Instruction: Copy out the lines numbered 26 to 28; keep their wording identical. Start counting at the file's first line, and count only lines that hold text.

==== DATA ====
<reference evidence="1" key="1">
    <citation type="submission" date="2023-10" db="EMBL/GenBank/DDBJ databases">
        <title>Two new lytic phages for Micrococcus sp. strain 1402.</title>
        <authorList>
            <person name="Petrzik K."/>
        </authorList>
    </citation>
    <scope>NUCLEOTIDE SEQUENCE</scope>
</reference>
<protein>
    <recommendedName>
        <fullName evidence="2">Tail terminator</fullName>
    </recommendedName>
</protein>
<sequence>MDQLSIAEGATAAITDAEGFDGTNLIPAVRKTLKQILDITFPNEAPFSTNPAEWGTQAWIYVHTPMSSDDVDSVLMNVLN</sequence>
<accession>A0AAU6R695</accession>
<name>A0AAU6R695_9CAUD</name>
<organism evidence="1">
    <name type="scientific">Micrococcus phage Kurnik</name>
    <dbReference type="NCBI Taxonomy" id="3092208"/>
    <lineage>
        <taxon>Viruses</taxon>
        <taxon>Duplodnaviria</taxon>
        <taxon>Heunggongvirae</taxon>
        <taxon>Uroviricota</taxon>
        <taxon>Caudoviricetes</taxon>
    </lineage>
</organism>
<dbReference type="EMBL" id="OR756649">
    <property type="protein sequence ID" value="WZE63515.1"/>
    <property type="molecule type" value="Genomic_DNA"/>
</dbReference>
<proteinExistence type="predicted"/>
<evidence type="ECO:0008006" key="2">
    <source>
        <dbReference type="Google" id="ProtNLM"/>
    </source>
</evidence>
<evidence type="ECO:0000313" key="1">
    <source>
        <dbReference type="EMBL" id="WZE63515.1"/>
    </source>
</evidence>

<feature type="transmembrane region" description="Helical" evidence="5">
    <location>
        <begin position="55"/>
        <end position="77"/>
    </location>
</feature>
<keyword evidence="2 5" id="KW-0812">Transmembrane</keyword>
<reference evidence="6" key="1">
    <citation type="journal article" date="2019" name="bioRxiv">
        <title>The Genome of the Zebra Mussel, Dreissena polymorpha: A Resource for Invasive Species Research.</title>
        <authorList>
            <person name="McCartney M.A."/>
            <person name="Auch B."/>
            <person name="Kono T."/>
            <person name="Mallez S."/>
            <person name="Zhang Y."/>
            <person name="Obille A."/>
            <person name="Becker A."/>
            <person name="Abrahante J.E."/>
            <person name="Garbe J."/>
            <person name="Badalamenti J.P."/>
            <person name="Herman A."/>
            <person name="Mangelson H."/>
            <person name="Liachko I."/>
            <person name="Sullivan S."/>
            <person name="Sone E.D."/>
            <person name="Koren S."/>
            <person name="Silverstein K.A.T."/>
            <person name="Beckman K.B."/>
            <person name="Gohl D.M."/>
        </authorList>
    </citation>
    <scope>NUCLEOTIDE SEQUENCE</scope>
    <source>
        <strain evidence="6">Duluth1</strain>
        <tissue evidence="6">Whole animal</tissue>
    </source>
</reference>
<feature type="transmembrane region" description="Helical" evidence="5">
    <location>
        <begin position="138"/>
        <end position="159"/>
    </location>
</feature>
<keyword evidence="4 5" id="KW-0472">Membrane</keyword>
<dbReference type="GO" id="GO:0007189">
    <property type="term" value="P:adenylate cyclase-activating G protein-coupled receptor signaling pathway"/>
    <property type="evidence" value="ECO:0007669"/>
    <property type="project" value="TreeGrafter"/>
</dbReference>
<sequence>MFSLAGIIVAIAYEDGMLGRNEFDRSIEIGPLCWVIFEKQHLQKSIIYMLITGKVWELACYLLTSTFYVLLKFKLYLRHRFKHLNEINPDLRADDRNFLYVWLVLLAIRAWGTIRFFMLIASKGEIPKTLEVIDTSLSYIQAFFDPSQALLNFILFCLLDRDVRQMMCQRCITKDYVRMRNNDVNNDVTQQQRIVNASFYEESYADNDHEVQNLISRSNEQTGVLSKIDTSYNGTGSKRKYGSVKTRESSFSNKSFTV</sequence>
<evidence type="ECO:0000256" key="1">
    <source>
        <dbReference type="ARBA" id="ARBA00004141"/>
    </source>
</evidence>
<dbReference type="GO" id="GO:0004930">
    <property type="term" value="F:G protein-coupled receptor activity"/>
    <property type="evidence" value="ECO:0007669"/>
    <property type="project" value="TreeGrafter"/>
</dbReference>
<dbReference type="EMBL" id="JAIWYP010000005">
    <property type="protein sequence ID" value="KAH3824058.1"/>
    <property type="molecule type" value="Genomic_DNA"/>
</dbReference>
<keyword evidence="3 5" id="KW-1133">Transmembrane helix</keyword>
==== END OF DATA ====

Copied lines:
        <taxon>Caudoviricetes</taxon>
    </lineage>
</organism>